The guard who called our names taps the clipboard against his head, “We don’t have time. These supplies need to be delivered before two,” he sighs and turns around, “We have enough extra help from the guild, we don’t need them. Once we come back, we’ll talk to the captain about those slackers. I’m getting sick of their antics.”
After the last horse-drawn cart leaves, they shut the gates. If I wanted to turn back, I’d have to face their stares as the gates reopen. I decide to stick to my morning convictions and carry out the request.
The supply carts carry water, food, and blankets. The village isn’t any further than it is to Bramble Lake and the road to it should be well maintained, but the issue is with the increasing frequency of attacks by monsters and bandits. While the accounts of attacks have been by those traveling alone and mostly at night, the supplies are too valuable to risk losing.
I have a bad feeling about this job.
“Mind if I ask about why we need to deliver all these?” the black-haired man gestures to the carts.
The guard, one of four, shrugs. “The village has had a tough year. A storm hit right before winter came, scaring some of the animals. A new farmhand went to check on them because of a rather close lighting strike and ended up letting a few escape. The poor kid. I think it was his fourth day too. He was sent to round’em up but went missing. They still haven’t found him.”
“Kid ran away, huh?” he says, rubbing his chin.
“Who knows? Some think he was taken by monsters.”
“All right, some lost animals are one thing, but I still don’t see the point in needing to send so much.”
The guard nods as if realizing he didn’t explain enough. “Right. When I said they’ve had a tough year, I meant that their harvests were less than they were hoping. The loss of the animals is what tipped things over the edge. The village elder had called for the village to band together and offer up whatever they could so he could go and buy supplies for winter. I can’t blame the village for not being more than saints considering some issues with the elder-”
“You’ve got that right,” snorts a guard further ahead. “I heard he was caught buying some jewelry with village funds. They weren’t for his wife neither.”
“Moving on. A lot of the animals that escaped were part of the farmer’s offering to the village. Course, he couldn’t much afford to give anything else out after they disappeared into the forest.”
“How many did he offer?”
“Of the animals? He offered up two cows, two pigs, and a horse.”
“Holy… Was he planning to cover for the whole village?”
He shakes his head, “Rumor has it that his son was aiming for the elder’s daughter. I guess he saw the benefits of that union and was willing to pay quite a bit for it to happen. Course, whether he offered up the animals or not wouldn’t have really changed anything now, would it? Storm woulda came the same and the animals woulda ran the same.”
“Talk about unlucky,” a girl in her twenties says, “I wish someone would offer that much up for my hand.” her comment draws a couple of gazes from the men.
“How about after this, we get to know each other better,” the black haired adventurer says with a wink. “I usually work alone but I have thought about adding some party members.”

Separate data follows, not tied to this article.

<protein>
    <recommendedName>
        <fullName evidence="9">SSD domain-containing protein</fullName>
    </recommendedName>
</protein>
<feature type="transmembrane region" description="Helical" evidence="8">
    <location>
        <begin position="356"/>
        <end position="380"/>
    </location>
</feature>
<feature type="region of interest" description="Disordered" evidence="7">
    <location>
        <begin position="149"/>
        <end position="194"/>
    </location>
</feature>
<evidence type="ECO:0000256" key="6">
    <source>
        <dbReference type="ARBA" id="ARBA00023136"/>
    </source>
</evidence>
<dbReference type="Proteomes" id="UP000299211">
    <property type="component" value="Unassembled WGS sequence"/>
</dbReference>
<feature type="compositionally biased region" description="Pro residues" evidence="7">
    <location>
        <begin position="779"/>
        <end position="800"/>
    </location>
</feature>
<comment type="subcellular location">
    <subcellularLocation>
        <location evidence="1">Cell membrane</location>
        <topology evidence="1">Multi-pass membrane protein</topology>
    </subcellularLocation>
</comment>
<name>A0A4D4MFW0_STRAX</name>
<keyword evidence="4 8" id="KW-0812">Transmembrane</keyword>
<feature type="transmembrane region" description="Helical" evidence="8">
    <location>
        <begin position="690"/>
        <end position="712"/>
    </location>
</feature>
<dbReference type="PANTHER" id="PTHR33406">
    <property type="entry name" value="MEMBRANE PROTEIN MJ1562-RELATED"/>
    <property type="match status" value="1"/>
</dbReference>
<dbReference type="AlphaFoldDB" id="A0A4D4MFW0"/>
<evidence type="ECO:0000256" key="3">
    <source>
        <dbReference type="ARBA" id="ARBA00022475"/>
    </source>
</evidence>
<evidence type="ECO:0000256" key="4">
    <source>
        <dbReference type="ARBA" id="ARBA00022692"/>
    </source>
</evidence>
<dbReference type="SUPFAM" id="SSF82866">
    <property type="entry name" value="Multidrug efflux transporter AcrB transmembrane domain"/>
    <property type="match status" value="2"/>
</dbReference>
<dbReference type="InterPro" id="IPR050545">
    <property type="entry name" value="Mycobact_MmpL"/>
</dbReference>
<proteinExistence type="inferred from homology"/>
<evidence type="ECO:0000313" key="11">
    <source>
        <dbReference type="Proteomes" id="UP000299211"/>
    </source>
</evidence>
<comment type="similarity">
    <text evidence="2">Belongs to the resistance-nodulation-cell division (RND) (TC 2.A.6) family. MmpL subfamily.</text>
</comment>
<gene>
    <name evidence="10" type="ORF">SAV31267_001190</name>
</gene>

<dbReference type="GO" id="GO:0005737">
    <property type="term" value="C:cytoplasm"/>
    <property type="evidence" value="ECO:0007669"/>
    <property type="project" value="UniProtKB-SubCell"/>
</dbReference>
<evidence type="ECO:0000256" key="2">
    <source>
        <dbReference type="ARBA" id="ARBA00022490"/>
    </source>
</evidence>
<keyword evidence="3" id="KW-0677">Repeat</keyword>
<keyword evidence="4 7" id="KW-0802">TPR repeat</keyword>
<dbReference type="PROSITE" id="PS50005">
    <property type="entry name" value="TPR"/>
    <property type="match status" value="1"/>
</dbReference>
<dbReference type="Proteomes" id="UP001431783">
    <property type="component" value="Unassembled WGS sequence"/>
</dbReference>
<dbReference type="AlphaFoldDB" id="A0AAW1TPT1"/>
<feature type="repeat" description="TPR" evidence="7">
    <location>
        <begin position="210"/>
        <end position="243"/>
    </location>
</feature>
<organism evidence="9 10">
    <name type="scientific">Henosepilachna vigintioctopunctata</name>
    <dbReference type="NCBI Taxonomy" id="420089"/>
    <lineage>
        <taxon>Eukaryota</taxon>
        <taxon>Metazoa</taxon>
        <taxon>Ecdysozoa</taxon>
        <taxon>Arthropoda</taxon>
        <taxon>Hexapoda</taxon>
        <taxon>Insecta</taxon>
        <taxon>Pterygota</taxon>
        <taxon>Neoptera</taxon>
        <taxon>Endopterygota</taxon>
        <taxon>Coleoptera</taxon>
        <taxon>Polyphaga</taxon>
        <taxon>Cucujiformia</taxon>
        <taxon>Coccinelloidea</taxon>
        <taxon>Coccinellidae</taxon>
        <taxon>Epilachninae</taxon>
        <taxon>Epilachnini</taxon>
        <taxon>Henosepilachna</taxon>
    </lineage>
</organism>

She looks him over, focusing on his face and then his arms. “I’ll think about it.”
“That’s the best response I’ve ever heard out of her,” the bald man says, laughing. “She wonders why no man wants her while acting like that.”
“I’ve had worse reactions,” the black haired adventurer responds. “There are plenty of routes for the magic to flow.”
“Like that roluk over there?”
I try to disappear but each eye I notice and each shred of skin uncovered feels twitchy and uncomfortable.
“Nah,” he says, holding up a hand. “Pretty, but I’m into more… mature types.”
“Humans, ya mean,” the bald man interjects.
“Not a big factor. I’d prefer someone who looks like they’d be able to handle something more than a goblin.”
I can feel my ears turning red, getting hot from the embarrassment.
“Look, you can tell it’s true by how bright she’s turnin',” says the bald man.
“Quit bullying her,” a man carrying a spear says. “We all started out somewhere.”
“I could kill a goblin by the time I was twelve.”
“Then why are you on a job like this? What was the rating, E?”
“You shut yer mouth. At least if some monster’s are comin’ my way, I know I can scare those bastards off. Dunno why the guild is sending these kids on jobs like these. It’s ranked E, but pays like it's D. She probably stole a spot from someone who could actually do something other than be a meat shield.”
The man with the spear rolls his eyes, “Whatever you say.”
The conversation ends there but I can’t help but feel eyes from both the adventurers and guards fall on me every now and then. I can still feel my cheeks and ears burn. I’ve never heard or had anyone so openly hostile to me even back at the acada… at the… Where?
While there might be a few others who are near my age, it’s true that I’m the only one who doesn’t look like they can fight a goblin one on one. I can’t recall any memories of ever fighting one either. Just what was I doing before waking up?
After a little while, the leading guard stops the cart and sends two others ahead. I peer around another adventurer. The two guards cautiously approach a collapsed man, everyone goes on the alert. I grip onto the staff Cecily lent me for this job and scan the forest. A gust rattles some bushes and branches but otherwise, we see nothing.
“How is he?” the leader asks.